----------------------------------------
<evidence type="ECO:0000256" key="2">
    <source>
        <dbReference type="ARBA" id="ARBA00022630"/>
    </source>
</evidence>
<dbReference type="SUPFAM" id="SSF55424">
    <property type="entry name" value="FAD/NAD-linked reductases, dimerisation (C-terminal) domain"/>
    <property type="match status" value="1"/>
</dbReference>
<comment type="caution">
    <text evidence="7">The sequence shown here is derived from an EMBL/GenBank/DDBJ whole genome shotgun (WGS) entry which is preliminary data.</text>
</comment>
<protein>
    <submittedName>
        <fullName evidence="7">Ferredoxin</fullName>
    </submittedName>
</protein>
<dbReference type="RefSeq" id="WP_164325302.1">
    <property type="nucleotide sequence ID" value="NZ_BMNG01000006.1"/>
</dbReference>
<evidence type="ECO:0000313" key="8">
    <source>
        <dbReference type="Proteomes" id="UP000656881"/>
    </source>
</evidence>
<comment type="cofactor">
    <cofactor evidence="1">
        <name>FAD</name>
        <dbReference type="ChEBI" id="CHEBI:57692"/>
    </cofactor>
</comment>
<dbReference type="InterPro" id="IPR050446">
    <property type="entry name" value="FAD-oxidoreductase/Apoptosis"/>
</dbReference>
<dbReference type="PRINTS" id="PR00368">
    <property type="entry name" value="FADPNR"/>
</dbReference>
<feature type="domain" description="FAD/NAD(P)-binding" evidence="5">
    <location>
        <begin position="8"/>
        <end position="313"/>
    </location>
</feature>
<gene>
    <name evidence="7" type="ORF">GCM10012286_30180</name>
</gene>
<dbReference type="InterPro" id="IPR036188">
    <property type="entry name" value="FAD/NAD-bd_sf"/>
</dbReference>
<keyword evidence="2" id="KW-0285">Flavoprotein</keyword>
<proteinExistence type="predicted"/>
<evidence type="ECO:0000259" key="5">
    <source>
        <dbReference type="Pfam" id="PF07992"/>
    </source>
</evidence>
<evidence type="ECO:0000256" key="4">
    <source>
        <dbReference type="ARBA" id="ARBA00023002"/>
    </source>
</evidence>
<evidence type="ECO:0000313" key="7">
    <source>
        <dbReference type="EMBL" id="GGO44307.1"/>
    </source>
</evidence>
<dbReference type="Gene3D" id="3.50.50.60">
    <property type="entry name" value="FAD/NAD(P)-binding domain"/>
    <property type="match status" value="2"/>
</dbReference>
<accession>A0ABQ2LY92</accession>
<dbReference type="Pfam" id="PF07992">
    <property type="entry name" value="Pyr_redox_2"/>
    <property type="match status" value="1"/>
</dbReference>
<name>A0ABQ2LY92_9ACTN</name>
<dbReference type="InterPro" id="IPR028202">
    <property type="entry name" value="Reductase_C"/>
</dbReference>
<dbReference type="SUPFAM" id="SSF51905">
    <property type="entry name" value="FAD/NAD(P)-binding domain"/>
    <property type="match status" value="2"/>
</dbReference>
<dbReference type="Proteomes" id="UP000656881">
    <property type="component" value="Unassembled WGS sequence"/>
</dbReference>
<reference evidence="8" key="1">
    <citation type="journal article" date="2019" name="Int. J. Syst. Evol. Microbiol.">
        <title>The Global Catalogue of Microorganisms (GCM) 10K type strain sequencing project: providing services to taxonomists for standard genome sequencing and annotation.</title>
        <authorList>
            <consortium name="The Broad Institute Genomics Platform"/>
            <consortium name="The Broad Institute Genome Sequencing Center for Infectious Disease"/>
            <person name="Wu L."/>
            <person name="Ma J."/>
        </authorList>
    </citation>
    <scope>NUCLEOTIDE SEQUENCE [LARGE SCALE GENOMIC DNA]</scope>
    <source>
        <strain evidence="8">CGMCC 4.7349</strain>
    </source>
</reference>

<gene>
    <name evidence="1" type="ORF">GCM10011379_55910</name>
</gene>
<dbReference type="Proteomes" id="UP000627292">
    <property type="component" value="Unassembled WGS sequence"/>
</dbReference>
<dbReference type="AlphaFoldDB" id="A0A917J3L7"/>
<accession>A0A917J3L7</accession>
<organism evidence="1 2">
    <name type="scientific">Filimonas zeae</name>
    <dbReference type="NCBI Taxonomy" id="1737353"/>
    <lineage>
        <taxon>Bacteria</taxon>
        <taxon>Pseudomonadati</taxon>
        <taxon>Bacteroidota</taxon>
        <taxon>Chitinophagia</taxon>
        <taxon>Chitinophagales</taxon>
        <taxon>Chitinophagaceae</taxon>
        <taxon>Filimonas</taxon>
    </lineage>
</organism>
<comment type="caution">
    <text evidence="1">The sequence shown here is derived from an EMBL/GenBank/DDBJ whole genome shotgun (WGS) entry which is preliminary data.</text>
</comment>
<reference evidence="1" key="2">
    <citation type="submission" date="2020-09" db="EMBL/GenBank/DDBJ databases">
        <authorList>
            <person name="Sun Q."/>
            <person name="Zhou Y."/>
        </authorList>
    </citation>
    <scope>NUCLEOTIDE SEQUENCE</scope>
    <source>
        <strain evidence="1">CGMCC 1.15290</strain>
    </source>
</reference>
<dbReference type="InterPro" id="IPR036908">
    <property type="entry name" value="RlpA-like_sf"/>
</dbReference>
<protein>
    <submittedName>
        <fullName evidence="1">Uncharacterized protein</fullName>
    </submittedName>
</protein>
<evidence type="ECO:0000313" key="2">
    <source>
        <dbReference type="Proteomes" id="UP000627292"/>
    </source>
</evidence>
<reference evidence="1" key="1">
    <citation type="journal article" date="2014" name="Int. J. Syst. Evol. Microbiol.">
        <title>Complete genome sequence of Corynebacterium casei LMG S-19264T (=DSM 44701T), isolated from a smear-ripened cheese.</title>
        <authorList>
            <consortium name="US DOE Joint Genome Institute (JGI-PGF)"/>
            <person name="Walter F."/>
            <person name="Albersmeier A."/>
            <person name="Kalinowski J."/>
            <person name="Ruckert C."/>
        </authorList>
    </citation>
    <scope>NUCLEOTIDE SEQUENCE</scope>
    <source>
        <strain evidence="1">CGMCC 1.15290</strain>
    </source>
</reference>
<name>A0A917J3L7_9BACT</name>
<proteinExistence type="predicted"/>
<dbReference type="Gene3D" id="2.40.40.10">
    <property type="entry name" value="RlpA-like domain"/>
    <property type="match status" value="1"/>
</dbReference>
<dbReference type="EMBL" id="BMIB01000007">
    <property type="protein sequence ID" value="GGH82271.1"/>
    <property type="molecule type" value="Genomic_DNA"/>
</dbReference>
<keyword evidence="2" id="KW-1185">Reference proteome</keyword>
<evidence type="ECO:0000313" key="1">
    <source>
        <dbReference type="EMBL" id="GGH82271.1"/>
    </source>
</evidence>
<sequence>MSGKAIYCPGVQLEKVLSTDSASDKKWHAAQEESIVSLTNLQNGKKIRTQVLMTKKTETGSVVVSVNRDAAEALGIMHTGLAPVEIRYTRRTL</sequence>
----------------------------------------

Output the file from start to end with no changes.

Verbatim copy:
<evidence type="ECO:0000256" key="2">
    <source>
        <dbReference type="ARBA" id="ARBA00022630"/>
    </source>
</evidence>
<dbReference type="SUPFAM" id="SSF55424">
    <property type="entry name" value="FAD/NAD-linked reductases, dimerisation (C-terminal) domain"/>
    <property type="match status" value="1"/>
</dbReference>
<comment type="caution">
    <text evidence="7">The sequence shown here is derived from an EMBL/GenBank/DDBJ whole genome shotgun (WGS) entry which is preliminary data.</text>
</comment>
<protein>
    <submittedName>
        <fullName evidence="7">Ferredoxin</fullName>
    </submittedName>
</protein>
<dbReference type="RefSeq" id="WP_164325302.1">
    <property type="nucleotide sequence ID" value="NZ_BMNG01000006.1"/>
</dbReference>
<evidence type="ECO:0000313" key="8">
    <source>
        <dbReference type="Proteomes" id="UP000656881"/>
    </source>
</evidence>
<comment type="cofactor">
    <cofactor evidence="1">
        <name>FAD</name>
        <dbReference type="ChEBI" id="CHEBI:57692"/>
    </cofactor>
</comment>
<dbReference type="InterPro" id="IPR050446">
    <property type="entry name" value="FAD-oxidoreductase/Apoptosis"/>
</dbReference>
<dbReference type="PRINTS" id="PR00368">
    <property type="entry name" value="FADPNR"/>
</dbReference>
<feature type="domain" description="FAD/NAD(P)-binding" evidence="5">
    <location>
        <begin position="8"/>
        <end position="313"/>
    </location>
</feature>
<gene>
    <name evidence="7" type="ORF">GCM10012286_30180</name>
</gene>
<dbReference type="InterPro" id="IPR036188">
    <property type="entry name" value="FAD/NAD-bd_sf"/>
</dbReference>
<keyword evidence="2" id="KW-0285">Flavoprotein</keyword>
<proteinExistence type="predicted"/>
<evidence type="ECO:0000259" key="5">
    <source>
        <dbReference type="Pfam" id="PF07992"/>
    </source>
</evidence>
<evidence type="ECO:0000256" key="4">
    <source>
        <dbReference type="ARBA" id="ARBA00023002"/>
    </source>
</evidence>
<evidence type="ECO:0000313" key="7">
    <source>
        <dbReference type="EMBL" id="GGO44307.1"/>
    </source>
</evidence>
<dbReference type="Gene3D" id="3.50.50.60">
    <property type="entry name" value="FAD/NAD(P)-binding domain"/>
    <property type="match status" value="2"/>
</dbReference>
<accession>A0ABQ2LY92</accession>
<dbReference type="Pfam" id="PF07992">
    <property type="entry name" value="Pyr_redox_2"/>
    <property type="match status" value="1"/>
</dbReference>
<name>A0ABQ2LY92_9ACTN</name>
<dbReference type="InterPro" id="IPR028202">
    <property type="entry name" value="Reductase_C"/>
</dbReference>
<dbReference type="SUPFAM" id="SSF51905">
    <property type="entry name" value="FAD/NAD(P)-binding domain"/>
    <property type="match status" value="2"/>
</dbReference>
<dbReference type="Proteomes" id="UP000656881">
    <property type="component" value="Unassembled WGS sequence"/>
</dbReference>
<reference evidence="8" key="1">
    <citation type="journal article" date="2019" name="Int. J. Syst. Evol. Microbiol.">
        <title>The Global Catalogue of Microorganisms (GCM) 10K type strain sequencing project: providing services to taxonomists for standard genome sequencing and annotation.</title>
        <authorList>
            <consortium name="The Broad Institute Genomics Platform"/>
            <consortium name="The Broad Institute Genome Sequencing Center for Infectious Disease"/>
            <person name="Wu L."/>
            <person name="Ma J."/>
        </authorList>
    </citation>
    <scope>NUCLEOTIDE SEQUENCE [LARGE SCALE GENOMIC DNA]</scope>
    <source>
        <strain evidence="8">CGMCC 4.7349</strain>
    </source>
</reference>

<gene>
    <name evidence="1" type="ORF">GCM10011379_55910</name>
</gene>
<dbReference type="Proteomes" id="UP000627292">
    <property type="component" value="Unassembled WGS sequence"/>
</dbReference>
<dbReference type="AlphaFoldDB" id="A0A917J3L7"/>
<accession>A0A917J3L7</accession>
<organism evidence="1 2">
    <name type="scientific">Filimonas zeae</name>
    <dbReference type="NCBI Taxonomy" id="1737353"/>
    <lineage>
        <taxon>Bacteria</taxon>
        <taxon>Pseudomonadati</taxon>
        <taxon>Bacteroidota</taxon>
        <taxon>Chitinophagia</taxon>
        <taxon>Chitinophagales</taxon>
        <taxon>Chitinophagaceae</taxon>
        <taxon>Filimonas</taxon>
    </lineage>
</organism>
<comment type="caution">
    <text evidence="1">The sequence shown here is derived from an EMBL/GenBank/DDBJ whole genome shotgun (WGS) entry which is preliminary data.</text>
</comment>
<reference evidence="1" key="2">
    <citation type="submission" date="2020-09" db="EMBL/GenBank/DDBJ databases">
        <authorList>
            <person name="Sun Q."/>
            <person name="Zhou Y."/>
        </authorList>
    </citation>
    <scope>NUCLEOTIDE SEQUENCE</scope>
    <source>
        <strain evidence="1">CGMCC 1.15290</strain>
    </source>
</reference>
<dbReference type="InterPro" id="IPR036908">
    <property type="entry name" value="RlpA-like_sf"/>
</dbReference>
<protein>
    <submittedName>
        <fullName evidence="1">Uncharacterized protein</fullName>
    </submittedName>
</protein>
<evidence type="ECO:0000313" key="2">
    <source>
        <dbReference type="Proteomes" id="UP000627292"/>
    </source>
</evidence>
<reference evidence="1" key="1">
    <citation type="journal article" date="2014" name="Int. J. Syst. Evol. Microbiol.">
        <title>Complete genome sequence of Corynebacterium casei LMG S-19264T (=DSM 44701T), isolated from a smear-ripened cheese.</title>
        <authorList>
            <consortium name="US DOE Joint Genome Institute (JGI-PGF)"/>
            <person name="Walter F."/>
            <person name="Albersmeier A."/>
            <person name="Kalinowski J."/>
            <person name="Ruckert C."/>
        </authorList>
    </citation>
    <scope>NUCLEOTIDE SEQUENCE</scope>
    <source>
        <strain evidence="1">CGMCC 1.15290</strain>
    </source>
</reference>
<name>A0A917J3L7_9BACT</name>
<proteinExistence type="predicted"/>
<dbReference type="Gene3D" id="2.40.40.10">
    <property type="entry name" value="RlpA-like domain"/>
    <property type="match status" value="1"/>
</dbReference>
<dbReference type="EMBL" id="BMIB01000007">
    <property type="protein sequence ID" value="GGH82271.1"/>
    <property type="molecule type" value="Genomic_DNA"/>
</dbReference>
<keyword evidence="2" id="KW-1185">Reference proteome</keyword>
<evidence type="ECO:0000313" key="1">
    <source>
        <dbReference type="EMBL" id="GGH82271.1"/>
    </source>
</evidence>
<sequence>MSGKAIYCPGVQLEKVLSTDSASDKKWHAAQEESIVSLTNLQNGKKIRTQVLMTKKTETGSVVVSVNRDAAEALGIMHTGLAPVEIRYTRRTL</sequence>